Thrihnukagigur Volcano

Date 02 April 2023

Thrihnukagigur Volcano

Thrihnukagigur Volcano

Near the Icelandic capital Reykjavik, dominating the Bláfjöll Mountains area, there is a volcano called Thríhnúkagígur (Þríhnúkagígur), literally "the crater with 3 peaks". This dormant volcano has been inactive for four millennia.

It was only discovered very recently, surprising given its location less than 20 kilometers from the capital. Indeed, it was not until 1974 that explorer Árni B. Stefánsson discovered this cave entrance only just visible from the surface, a gap only 3 meters wide. Hidden beneath lay a cave plunging down 213 meters with a total surface area of 3270 m²!

Thríhnúkagígur: the only volcano that can be visited


The descent into Thríhnúkagígur: sergemi @Adobestock

If you've ever wondered what the inside of a volcano looks like, Thrihnukagigur is the only place that will answer that question. This is the only volcano in the world where visitors can take an elevator down into the magma chamber.


Jules Verne could only dream of this very real journey to the center of the Earth. The installation was built very recently, with the grand opening for visitors in 2012.

Of the 3 craters of Thrihnukagigur, this is the only one you can explore in depth. On the surface, it just looks like a small cone of ash, but under the surface lies a volcanic arch more than 120 m deep, such that you could fit the entire Statue of Liberty inside the chamber (see illustration).

This is a rare confluence of events. Often after an eruption, volcanoes are corked as the lava cools, but here the boring tunnels of lava remained open.

With Thrihnukagigur, the lava apparently drained into the depths of the earth to leave this huge, echoing magma chamber.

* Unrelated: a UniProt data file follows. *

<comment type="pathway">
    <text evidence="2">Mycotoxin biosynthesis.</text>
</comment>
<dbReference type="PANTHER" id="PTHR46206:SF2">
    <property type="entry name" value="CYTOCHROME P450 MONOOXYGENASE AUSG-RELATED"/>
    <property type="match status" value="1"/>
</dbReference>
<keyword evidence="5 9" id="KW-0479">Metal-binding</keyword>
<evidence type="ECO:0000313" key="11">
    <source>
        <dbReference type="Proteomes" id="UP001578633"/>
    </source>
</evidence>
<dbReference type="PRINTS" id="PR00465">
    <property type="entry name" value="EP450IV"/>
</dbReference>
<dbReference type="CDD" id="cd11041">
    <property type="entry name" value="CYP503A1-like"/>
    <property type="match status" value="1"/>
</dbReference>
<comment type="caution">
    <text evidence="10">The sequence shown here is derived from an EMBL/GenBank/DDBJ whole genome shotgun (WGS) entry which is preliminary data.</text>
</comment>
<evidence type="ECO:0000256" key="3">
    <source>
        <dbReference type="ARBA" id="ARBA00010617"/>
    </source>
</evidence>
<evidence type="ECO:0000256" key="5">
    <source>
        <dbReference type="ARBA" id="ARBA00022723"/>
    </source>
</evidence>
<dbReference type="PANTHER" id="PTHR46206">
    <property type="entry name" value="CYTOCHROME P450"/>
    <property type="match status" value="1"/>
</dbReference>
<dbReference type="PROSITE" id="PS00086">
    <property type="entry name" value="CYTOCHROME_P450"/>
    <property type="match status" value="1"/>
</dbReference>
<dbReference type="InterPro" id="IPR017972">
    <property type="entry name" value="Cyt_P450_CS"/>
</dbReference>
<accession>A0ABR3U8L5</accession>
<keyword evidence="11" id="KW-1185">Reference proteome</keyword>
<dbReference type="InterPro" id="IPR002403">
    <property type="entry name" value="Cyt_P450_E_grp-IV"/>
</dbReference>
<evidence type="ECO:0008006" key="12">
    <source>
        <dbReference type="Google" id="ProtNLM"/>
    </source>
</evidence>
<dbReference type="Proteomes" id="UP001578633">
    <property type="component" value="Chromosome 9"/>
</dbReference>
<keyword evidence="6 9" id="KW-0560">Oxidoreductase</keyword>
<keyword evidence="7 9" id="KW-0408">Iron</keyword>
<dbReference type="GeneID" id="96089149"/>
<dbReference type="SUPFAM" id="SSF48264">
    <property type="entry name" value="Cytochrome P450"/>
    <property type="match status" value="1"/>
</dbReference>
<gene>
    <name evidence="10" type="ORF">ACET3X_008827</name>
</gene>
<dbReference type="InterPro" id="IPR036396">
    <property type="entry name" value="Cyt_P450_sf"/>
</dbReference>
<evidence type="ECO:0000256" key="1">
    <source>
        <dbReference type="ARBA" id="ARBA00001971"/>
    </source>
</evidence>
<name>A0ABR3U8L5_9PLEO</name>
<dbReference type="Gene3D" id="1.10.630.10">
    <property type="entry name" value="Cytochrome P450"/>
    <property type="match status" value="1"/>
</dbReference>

This chamber sat here for 4000 years, and over time the chamber developed striking colours to create a magnificent tableau: the chamber walls like stained glass shine with red, yellow and volcanic black. A stunning experience to set foot in that natural cathedral.

When to go and how to get there

Thríhnúkagígur is located very close to Reykjavík, only a 30-minute drive from the capital. Take Road number 1 towards Selfoss for a few kilometers before turning right on Road 417 which is the closest road access to the volcano.

If you book an excursion down to Thríhnúkagígur (see below), you can enjoy a bus pick-up directly at your hotel in Reykjavik to take you there.

As for the best time of year to visit, you should know that the volcano can only be visited between May and mid-October.

An unforgettable excursion to the volcano


Thríhnúkagígur - JanitaTop@Unsplash

Local tour companies offer fully accompanied excursions into the Thríhnúkagígur magma chamber.

A minibus will pick you up in Reykjavík and take you to the Bláfjöll Mountains. This is followed by a short, very pleasant 3.2 km through the lava fields to reach the cone. The hike itself takes less than an hour.

On site, a specialist will equip you with safety gear, a helmet, and a harness, before explaining the instructions to follow inside the magma chamber. You go into the volcano in small groups of six people. 

The descent via cable car, totalling 198 m, takes about 3 minutes. At first, you won't see much in the background, but as your eyes adjust the color palette is revealed and it is simply stunning.

Inside, you can explore more or less freely and photograph the different features of this hidden world, and you can stay for up to 1 hour (or less if you start to miss the open skies).

From the far reaches of the chamber, the sense of scale will hit you as you see the expanse and this pinprick of light through which you arrived, the only natural source of light. It truly is staggering when your eyes can take it in all at once.

The experience is absolutely unique, from the cable car to the magma chamber itself, and for some may be almost intimidating. Be sure to dress warmly this is a place the sun never shines, and at the bottom the temperature never exceeds 5 to 6°C.

Top photo credit : The interior of the Thríhnúkagígur volcano: sergemi @fotolia